Running errands   »  

51 [fifty-one]

Running errands

Running errands

51 [enainpetdeset]



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I want to go to the library. Ho--- v k--------. Hočem v knjižnico. 0 +
I want to go to the bookstore. Ho--- v k--------. Hočem v knjigarno. 0 +
I want to go to the newspaper stand. Ho--- n---- k----- v k-----. Hočem nekaj kupiti v kiosku. 0 +
I want to borrow a book. Ra-(a) b- s- i--------(a) e-- k----. Rad(a) bi si izposodil(a) eno knigo. 0 +
I want to buy a book. Ra-(a) b- k----(a) e-- k-----. Rad(a) bi kupil(a) eno knjigo. 0 +
I want to buy a newspaper. Ra-(a) b- k----(a) e- č------. Rad(a) bi kupil(a) en časopis. 0 +
I want to go to the library to borrow a book. Ra-(a) s- b- š--(š--) v k-------- i-------- e-- k-----. Rad(a) si bi šel(šla) v knjižnico izposodit eno knjigo. 0 +
I want to go to the bookstore to buy a book. Ra-(a) b- š--(š--) v k-------- k---- e-- k-----. Rad(a) bi šel(šla) v knjigarno kupit eno knjigo. 0 +
I want to go to the kiosk / newspaper stand to buy a newspaper. Ho--- v k----- k---- e- č------. Hočem v kiosku kupit en časopis. 0 +
I want to go to the optician. Ho--- k o-----. Hočem k optiku. 0 +
I want to go to the supermarket. Ho--- v s--------------. Hočem v samopostrežnico. 0 +
I want to go to the bakery. Ho--- v p-------. Hočem v pekarijo. 0 +
I want to buy some glasses. Ho--- k----- o----. Hočem kupiti očala. 0 +
I want to buy fruit and vegetables. Ho--- k----- s---- i- z--------. Hočem kupiti sadje in zelenjavo. 0 +
I want to buy rolls and bread. Ho--- k----- ž----- i- k---. Hočem kupiti žemlje in kruh. 0 +
I want to go to the optician to buy glasses. Ho--- k o------ d- k---- e-- o----. Hočem k optiku, da kupim ena očala. 0 +
I want to go to the supermarket to buy fruit and vegetables. Ho--- v s-------------- p- s---- i- z--------. Hočem v samopostrežnico po sadje in zelenjavo. 0 +
I want to go to the baker to buy rolls and bread. Ho--- v p------ p- ž----- i- k---. Hočem v pekarno po žemlje in kruh. 0 +

Minority languages in Europe

Many different languages are spoken in Europe. Most of them are Indo-European languages. In addition to the large national languages, there are also many smaller languages. They are minority languages. Minority languages are different from official languages. But they aren't dialects. They aren't the languages of immigrants either. Minority languages are always ethnically driven. Meaning, they are the languages of particular ethnic groups. There are minority languages in almost every country of Europe. That amounts to about 40 languages in the European Union. Some minority languages are only spoken in one country. Among them for example is Sorbian in Germany. Romani, on the other hand, has speakers in many European countries. Minority languages have a special status. Because they are only spoken by a relatively small group. These groups cannot afford to build their own schools. It is also difficult for them to publish their own literature. As a result, many minority languages are threatened by extinction. The European Union wants to protect minority languages. Because every language is an important part of a culture or identity. Some nations do not have a commonwealth and only exist as a minority. Various programs and projects are meant to promote their languages. It is hoped that the culture of smaller ethnic groups will be preserved as well. Nevertheless, some minority languages will disappear soon. Among them is Livonian, spoken in a province of Latvia. Only 20 people remain as native speakers of Livonian. This makes Livonian the smallest language in Europe.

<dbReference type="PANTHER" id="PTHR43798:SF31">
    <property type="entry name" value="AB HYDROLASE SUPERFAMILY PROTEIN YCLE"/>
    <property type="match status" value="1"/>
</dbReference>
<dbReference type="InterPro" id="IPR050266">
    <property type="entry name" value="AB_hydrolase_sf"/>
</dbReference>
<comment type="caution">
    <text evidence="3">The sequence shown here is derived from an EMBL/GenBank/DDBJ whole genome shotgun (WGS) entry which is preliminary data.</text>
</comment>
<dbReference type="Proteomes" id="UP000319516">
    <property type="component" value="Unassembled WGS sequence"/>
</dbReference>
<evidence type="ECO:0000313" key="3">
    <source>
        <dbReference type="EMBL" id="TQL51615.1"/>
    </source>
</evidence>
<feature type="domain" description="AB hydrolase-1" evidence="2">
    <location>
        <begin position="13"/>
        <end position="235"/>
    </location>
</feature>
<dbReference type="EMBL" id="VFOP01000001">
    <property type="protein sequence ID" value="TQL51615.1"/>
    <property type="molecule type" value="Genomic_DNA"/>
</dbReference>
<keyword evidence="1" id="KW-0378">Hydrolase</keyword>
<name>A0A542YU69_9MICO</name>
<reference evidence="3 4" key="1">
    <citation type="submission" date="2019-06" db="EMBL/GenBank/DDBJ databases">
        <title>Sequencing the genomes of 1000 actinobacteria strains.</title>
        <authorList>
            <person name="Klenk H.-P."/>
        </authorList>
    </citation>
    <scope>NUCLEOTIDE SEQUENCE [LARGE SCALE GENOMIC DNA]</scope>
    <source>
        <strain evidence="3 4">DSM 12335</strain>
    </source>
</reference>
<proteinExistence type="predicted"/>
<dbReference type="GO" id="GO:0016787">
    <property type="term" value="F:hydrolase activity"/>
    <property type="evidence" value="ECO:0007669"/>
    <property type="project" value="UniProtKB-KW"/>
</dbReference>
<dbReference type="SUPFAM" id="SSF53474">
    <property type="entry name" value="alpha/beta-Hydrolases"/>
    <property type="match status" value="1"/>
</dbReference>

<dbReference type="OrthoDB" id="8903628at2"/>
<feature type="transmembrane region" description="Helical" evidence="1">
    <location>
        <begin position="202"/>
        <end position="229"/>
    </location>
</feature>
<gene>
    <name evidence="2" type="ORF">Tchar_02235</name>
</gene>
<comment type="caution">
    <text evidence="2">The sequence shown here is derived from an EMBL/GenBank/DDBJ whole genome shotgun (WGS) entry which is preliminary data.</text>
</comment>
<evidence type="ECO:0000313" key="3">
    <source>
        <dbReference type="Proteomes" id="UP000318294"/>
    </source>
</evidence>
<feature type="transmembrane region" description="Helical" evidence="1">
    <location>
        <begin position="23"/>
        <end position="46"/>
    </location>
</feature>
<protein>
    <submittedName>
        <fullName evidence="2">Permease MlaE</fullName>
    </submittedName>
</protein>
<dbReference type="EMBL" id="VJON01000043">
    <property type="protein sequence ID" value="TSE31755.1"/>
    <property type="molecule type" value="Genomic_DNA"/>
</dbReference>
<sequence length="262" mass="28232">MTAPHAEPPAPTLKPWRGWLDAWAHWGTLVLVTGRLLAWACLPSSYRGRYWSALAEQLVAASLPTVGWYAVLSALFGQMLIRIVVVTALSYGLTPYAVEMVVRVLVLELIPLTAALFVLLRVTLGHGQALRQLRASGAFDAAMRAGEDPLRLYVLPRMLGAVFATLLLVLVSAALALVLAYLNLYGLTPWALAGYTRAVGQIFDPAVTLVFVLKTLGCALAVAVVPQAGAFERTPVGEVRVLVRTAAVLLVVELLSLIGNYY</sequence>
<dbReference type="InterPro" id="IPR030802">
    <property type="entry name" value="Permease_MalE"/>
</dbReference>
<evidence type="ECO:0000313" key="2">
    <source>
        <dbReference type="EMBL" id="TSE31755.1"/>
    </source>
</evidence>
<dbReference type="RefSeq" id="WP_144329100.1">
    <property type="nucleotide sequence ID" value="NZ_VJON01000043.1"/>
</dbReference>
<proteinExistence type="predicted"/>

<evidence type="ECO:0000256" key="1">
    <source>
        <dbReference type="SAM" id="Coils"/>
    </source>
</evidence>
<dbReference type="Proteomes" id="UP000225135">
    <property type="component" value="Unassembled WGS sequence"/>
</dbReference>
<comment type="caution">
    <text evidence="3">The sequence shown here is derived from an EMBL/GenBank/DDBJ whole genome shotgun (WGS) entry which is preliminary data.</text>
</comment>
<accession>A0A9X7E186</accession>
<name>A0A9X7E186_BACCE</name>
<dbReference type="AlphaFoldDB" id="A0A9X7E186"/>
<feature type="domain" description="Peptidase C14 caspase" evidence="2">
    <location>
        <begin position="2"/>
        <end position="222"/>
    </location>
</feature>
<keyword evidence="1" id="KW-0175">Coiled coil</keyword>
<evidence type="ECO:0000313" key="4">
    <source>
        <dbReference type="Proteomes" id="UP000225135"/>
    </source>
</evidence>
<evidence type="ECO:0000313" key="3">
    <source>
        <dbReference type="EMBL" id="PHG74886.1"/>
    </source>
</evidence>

Did you know?
Urdu is counted among the Indo-Iranian languages. It is spoken in Pakistan and a few Indian states. Urdu is the native language of about 60 million people. It is the national language in Pakistan. It is also recognized as one of the 22 official languages in India. Urdu is very closely related to Hindi. Both languages are basically just two sociolects of Hindustani. Hindustani emerged from different languages in northern India starting in the 13th century. Today Urdu and Hindi are considered two independent languages. Speakers of these languages can communicate with each other easily though. The semiotic system is what clearly differentiates the two. Urdu is written with a version of the Persian-Arabic alphabet, while Hindi is not. Urdu is very prominent as a literary language. It is also often used in large film productions. Learn Urdu - it is the key to the culture of South Asia!